True West may have been part of California’s psychedelic underground, but the Davis quintet definitely had a sound and style all its own. Drawing inspiration from Syd Barrett (the band’s first release was a single of his “Lucifer Sam,” reprised on the EP) and Roky Erickson, they played a frenetic, dense drone with crazed guitars and dramatic vocals.
Co-produced by guitarist Russ Tolman and Dream Syndicate’s Steve Wynn, True West is a rough, marvelous record — five slices of chaos that kick out nostalgia in favor of powerful rock with a dark, threatening ambience. Echo-laden sound gives tunes like “Hollywood Holiday” and “Steps to the Door” an unsettling noise/chaos level that considerably heightens their tension. Hollywood Holiday contains the entire EP plus three more-sophisticated tracks subsequently recorded with a new rhythm section. (New Rose later included Hollywood Holiday on its CD of Drifters.)
Drummer Jozef Becker left to rejoin Thin White Rope; True West recorded the Drifters album with his not-so-good replacement. The nine new songs (reprising “And Then the Rain” from the French LP) showcase Gavin Blair’s vocals as much as Tolman’s inventive, original guitar work. A strikingly good record that escapes the strictures of neo-psychedelia by incorporating folk-rock ambience, Drifters retains just enough raw-edged aggression to keep things from getting unacceptably melodious. “Look Around” is the clear standout, but other numbers — “Shot You Down” and “Hold On,” for instance — also marry engaging sound and arrangements to solid songwriting.
After losing Tolman (and with him their edge), True West pressed on as a quartet. Despite compensatory efforts — the countryish Hand of Fate receives valuable guitar assistance from Matt Piucci (Rain Parade) and Chuck Prophet (Green on Red) — Tolman’s departure had a major negative impact on True West. The record is by no means bad, just colorless. A careful, nostalgic cover of the Yardbirds’ “Happenings Ten Years’ Time Ago” lacks the energy surge needed to justify the effort.
True West broke up in 1987; West Side Story is a posthumous patchwork of previously unreleased studio efforts and medium-fi live performances, including fiery run-throughs of “Hollywood Holiday” and the Stooges’ “1969.” While there are a few finds (“Free Men Own Guns”) among the outtakes, the generally disappointing material and inadequate sound quality make this a meager career appendix.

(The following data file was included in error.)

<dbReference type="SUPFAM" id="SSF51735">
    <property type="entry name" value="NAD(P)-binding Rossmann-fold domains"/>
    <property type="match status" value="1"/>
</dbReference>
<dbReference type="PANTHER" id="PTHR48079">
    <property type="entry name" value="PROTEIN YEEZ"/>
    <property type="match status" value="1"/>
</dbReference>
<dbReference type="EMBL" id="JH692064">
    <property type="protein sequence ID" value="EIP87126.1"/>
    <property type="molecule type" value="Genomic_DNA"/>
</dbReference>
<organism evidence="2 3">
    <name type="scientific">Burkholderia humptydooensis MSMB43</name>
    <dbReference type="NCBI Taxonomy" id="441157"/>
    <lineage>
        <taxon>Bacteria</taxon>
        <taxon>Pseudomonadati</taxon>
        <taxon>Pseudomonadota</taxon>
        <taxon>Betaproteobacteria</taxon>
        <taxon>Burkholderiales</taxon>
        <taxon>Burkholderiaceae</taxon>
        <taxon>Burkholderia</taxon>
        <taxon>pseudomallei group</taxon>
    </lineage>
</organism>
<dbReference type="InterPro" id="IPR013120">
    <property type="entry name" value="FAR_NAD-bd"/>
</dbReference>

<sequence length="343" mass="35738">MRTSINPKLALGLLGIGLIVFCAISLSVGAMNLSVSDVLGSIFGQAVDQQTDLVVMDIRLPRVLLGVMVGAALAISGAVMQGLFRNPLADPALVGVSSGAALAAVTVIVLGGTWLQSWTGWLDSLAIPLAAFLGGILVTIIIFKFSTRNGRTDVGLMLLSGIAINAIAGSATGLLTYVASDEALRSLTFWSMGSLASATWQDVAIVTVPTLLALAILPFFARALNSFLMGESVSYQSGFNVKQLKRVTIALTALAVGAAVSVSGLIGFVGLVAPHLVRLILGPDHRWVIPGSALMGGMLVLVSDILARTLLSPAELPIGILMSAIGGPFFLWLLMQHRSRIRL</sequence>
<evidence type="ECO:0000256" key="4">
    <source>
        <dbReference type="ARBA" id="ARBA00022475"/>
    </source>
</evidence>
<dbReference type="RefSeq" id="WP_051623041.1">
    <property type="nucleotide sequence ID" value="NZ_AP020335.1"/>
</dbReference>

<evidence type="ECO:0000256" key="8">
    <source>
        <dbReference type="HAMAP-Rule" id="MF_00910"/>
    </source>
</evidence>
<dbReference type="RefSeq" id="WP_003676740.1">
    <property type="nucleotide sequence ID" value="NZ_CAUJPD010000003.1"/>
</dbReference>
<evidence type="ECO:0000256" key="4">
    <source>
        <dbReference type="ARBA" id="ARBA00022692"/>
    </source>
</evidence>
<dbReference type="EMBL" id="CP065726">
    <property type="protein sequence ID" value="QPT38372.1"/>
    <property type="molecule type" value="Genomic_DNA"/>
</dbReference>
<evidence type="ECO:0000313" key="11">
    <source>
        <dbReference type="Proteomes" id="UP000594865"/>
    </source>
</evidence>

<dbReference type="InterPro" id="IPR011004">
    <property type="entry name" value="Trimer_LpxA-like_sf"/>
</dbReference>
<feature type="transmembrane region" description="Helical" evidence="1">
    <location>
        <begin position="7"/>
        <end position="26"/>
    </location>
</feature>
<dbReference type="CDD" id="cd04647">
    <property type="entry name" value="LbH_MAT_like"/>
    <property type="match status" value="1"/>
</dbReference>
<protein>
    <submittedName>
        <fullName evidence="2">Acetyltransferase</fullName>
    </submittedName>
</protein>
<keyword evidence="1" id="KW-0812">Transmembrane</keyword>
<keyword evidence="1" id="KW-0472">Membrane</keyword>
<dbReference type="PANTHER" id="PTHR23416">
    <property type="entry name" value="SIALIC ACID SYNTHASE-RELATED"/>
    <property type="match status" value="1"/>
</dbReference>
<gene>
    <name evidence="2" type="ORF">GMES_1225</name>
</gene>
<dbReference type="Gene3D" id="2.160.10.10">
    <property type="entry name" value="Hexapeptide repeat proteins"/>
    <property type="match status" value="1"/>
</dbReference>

On the other hand, the 1983 demos (produced, with clear stylistic impact, by Tom Verlaine) that are on the Best Western CD are among the band’s most striking work: an intense, lead-guitar-spiked pre-Drifters version of “Look Around,” a clearer second rendition of Hollywood Holiday‘s “Throw Away the Key” (with Becker turning in drastically improved drumming) and a fine studio take of West Side Story‘s “Burn the Roses.” The vinyl-only TV Western (any puns left?) pairs some of those tracks with an exciting trio of live items from 1985.
Singer Gavin Blair and guitarist Richard McGrath remained together after True West and became Fool Killers. Out of State Plates adds a country undercurrent, a Stonesy side and occasional acoustic instrumentation to the remnants of True West’s measured drama, but winds up slow-moving and dull, with only a handful of lively tunes to brighten the ride.
The shoddy self-production on Tolman’s eccentric solo debut covers up any of the guitarist’s potential vocal inadequacies in a blur of flat, boomy sound; there’s enough echo on the rhythm section to fill the Grand Canyon. (Maybe that’s where this was recorded.) Fortunately, Tolman’s spirit and songwriting aptitude are strong even if the audio is weak — cheap bootleg ambience only adds to the outlaw fun.
On Down in Earthquake Town, Tolman takes the opposite extreme: such production frills as horns, girl-group singers, accordion and mandolin give the songs buoyancy and lightness. Tolman’s voice is thin and twangy, like a Fender Telecaster. With songs about “Vegas,” “Palm Tree Land” and other scenes from the West Coast underbelly, Earthquake Town has a kind of slouchy sleaziness, songs of slot machines and crumbling relationships.
Goodbye Joe falls somewhere between its predecessors, more polished than Totem Poles but packing more of a rock wallop than Earthquake Town. Tolman finally seems to have settled into a solo persona — a slightly nostalgic, world-weary Everyguy who’s willing to let dreams and reminiscences serve as his adventures. The imagery of bends in the road and rainbows mined for pots of gold may not be new, but Tolman gives them resonance and authenticity.